China-U.S. trade up 11.7% in H1, prompting urgent tariff removal

Photo taken on Jan. 10, 2022 shows the Qinzhou Port container terminal in Qinzhou, south China’s Guangxi Zhuang Autonomous Region. Qinzhou is committed to becoming a center of China-ASEAN trade and cooperation and to be open to shipping to major ports around the world. Photo: CGV

Trade between China and the United States grew 11.7% in the first six months of 2022 to reach 2.47 trillion yuan ($367 billion), outpacing China’s trade growth with its two other major trading partners – the EU and ASEAN, according to data from China Customs released on Wednesday. .

The expansion of China-US trade despite the US government’s persistent efforts to suppress Chinese products and companies has further highlighted the failure of the trade war and the attempted decoupling of the United States, as well as the need for Washington to focus on improving bilateral cooperation amid a looming economic crisis in the United States, analysts noted.

In the first half of the year, Chinese exports to the United States jumped 14.8% to 1.88 trillion yuan despite persistent tariff hikes and other restrictions, while imports of American goods rose. edged up 2.6 percent to 586.6 billion yuan, according to data from the General Administration of Customs (GAC) on Wednesday.

The rise in Chinese exports to the United States was in line with expectations as U.S. consumer demand amid an economic recovery exceeded its supply chain capacity, analyst Tian Yun said on Wednesday. seasoned macroeconomics, noting that the impact of COVID -19 on the U.S. workforce and supply chains as well as poor U.S. domestic governance have increased demand for Chinese imports.

In June, China’s trade surplus with the United States widened 26% from a year earlier to $41.4 billion, according to Global Times calculations based on data of the GAC.

The continued expansion of the US deficit with China shows that the United States is wrong to use tariffs as a weapon to reduce its trade deficit, Gao Lingyun, an expert at the Chinese Academy of Sciences, told the Global Times on Wednesday. Beijing social sciences. .

Electromechanical and audio-visual equipment, and related parts and accessories, was the most traded category between China and the United States in the first five months, according to data from China Customs. Detailed June figures have yet to be released.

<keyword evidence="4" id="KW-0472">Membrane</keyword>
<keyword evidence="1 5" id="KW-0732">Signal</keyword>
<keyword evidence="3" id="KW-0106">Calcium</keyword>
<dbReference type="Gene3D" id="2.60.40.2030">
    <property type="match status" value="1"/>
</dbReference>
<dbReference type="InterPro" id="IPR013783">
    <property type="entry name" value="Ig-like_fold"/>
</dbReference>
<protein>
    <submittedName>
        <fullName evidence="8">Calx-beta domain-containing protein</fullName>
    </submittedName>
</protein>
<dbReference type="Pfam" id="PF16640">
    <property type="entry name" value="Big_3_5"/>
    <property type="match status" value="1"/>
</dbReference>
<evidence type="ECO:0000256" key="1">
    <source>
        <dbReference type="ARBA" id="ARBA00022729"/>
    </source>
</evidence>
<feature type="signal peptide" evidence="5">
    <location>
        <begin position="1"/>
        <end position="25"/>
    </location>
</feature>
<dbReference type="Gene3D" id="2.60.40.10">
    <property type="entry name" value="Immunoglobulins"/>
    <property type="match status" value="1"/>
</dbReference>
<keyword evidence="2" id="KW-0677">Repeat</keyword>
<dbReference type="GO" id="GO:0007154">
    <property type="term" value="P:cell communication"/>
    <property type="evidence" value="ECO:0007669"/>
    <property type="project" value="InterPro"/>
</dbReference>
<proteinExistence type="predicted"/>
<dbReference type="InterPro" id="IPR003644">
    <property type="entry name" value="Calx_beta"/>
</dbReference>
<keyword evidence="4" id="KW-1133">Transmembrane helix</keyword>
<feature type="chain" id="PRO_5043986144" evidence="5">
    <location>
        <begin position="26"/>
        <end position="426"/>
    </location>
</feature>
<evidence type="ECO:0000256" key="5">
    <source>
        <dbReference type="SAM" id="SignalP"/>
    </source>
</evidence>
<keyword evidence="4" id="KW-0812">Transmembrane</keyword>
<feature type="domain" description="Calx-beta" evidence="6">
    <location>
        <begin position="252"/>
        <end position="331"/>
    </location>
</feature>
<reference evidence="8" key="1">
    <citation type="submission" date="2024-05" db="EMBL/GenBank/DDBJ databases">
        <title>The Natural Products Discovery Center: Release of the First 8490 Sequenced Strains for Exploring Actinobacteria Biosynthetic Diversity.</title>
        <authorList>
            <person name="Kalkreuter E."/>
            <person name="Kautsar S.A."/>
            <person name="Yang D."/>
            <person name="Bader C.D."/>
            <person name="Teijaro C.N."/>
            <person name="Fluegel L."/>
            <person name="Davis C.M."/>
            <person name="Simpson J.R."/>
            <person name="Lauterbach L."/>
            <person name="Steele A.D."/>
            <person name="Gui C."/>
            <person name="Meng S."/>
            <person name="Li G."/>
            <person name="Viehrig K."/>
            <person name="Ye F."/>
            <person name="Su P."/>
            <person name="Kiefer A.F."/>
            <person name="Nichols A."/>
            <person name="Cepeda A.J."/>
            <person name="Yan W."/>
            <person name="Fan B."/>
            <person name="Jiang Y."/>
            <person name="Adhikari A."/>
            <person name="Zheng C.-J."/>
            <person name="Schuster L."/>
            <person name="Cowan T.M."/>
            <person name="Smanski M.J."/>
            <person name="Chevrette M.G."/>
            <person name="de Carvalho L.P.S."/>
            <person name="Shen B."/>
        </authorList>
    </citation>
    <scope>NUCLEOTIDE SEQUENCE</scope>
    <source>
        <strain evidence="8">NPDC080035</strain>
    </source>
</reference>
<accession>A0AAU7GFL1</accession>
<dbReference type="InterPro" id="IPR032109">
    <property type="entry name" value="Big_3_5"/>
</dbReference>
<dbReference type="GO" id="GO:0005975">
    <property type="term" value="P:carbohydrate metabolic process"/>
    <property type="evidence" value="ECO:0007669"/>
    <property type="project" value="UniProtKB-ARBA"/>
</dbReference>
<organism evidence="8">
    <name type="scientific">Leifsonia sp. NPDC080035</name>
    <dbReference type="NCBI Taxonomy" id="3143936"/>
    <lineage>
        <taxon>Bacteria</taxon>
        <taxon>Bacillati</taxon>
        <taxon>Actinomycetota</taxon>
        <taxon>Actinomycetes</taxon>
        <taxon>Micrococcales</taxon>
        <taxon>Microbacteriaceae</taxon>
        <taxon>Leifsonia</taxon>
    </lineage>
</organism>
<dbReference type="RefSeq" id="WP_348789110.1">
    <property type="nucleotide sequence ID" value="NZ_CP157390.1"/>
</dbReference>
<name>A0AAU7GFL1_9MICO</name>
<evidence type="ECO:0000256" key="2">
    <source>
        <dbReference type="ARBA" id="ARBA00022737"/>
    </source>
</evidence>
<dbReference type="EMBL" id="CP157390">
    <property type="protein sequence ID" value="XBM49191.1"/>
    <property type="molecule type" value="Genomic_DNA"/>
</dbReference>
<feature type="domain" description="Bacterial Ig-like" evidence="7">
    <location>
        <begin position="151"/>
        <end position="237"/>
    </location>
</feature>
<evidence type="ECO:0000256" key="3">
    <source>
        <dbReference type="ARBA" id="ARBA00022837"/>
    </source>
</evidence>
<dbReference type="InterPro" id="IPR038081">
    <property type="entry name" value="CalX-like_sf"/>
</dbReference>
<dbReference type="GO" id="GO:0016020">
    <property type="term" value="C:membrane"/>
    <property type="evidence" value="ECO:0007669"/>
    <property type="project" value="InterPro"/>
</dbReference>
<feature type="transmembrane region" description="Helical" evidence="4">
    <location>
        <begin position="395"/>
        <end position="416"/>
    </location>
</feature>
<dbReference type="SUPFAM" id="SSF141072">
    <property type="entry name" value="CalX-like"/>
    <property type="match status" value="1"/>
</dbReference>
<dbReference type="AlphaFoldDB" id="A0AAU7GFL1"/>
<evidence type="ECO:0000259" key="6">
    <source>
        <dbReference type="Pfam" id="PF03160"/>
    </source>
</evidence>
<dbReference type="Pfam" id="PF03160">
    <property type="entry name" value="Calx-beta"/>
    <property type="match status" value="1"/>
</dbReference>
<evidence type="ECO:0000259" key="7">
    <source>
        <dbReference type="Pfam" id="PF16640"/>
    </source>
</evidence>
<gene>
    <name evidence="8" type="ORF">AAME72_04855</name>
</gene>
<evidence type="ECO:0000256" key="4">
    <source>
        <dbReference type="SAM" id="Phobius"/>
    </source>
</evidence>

In the first five months, China exported electromechanical equipment worth 635 billion yuan to the United States. Next came exports of textile products, which totaled 132 billion yuan.

China imported 101 billion yuan of electromechanical equipment from the United States. Next came oilseeds and animal feed, which totaled 68 billion yuan, and mining products, which reached 65 billion yuan.

The figures show that trade relations are highly complementary and the lingering impact of additional tariffs cannot prevent the growth of trade between the two countries, Gao said.

The surge in US-China trade comes as the United States faces the risk of recession and mounting inflation pressure. The U.S. consumer price index rose 9.1% in June from a year earlier, the fastest pace since 1981, data from the U.S. Bureau of Labor Statistics showed on Wednesday.

The IMF on Tuesday lowered forecasts for U.S. GDP growth to 2.3% this year, citing inflation risks, from 2.9% forecast last month.

Growing inflationary pressure has reportedly prompted the US administration to consider easing some Trump-era tariffs on consumer goods from China for some time.

US President Joe Biden said on Sunday his administration was still discussing possible action on US tariffs on Chinese imports, after Commerce Secretary Gina Raimondo said she expected a decision. “soon,” Bloomberg reported.

Washington’s frequent signals are aimed at telling Americans it’s tackling inflation, as well as sending a message to China that it wants talks and contacts to resolve the issue, officials said. experts.

Gao noted that the United States faces two options: raise interest rates at the risk of causing a recession or lower tariffs to fight inflation. “For the United States, the ideal way should be the removal of tariffs. If all additional tariffs are canceled, it should reduce the US consumer price index by 1 to 1.5 percentage points,” Gao said.

In a report by analysts at investment bank UBS, the apparel, home and sporting goods categories of the retail sector are the most likely to benefit from tariff reductions. UBS has estimated that retailers like Bed Bath & Beyond, Williams-Sonoma and Wayfair “likely” source at least 35% of their wares from China, either directly or indirectly.

The United States is leaning more towards non-strategic goods for tariff reduction such as daily necessities, but widespread tariff reductions are needed to reduce inflation at all levels, said Bai Ming, deputy director of the International Institute of Market Research at the China Academy of International Trade and Economic Cooperation, told the Global Times on Wednesday.

“A decision on tariffs may be made in the near future ahead of the U.S. midterm elections, and China-U.S. overall trade this year is expected to exceed that of last year,” Ms. Bay.

Trade between China and the United States soared 28.7% to $755.6 billion in 2021, contributing 12% to China’s record $6 trillion foreign trade for the United States. year.

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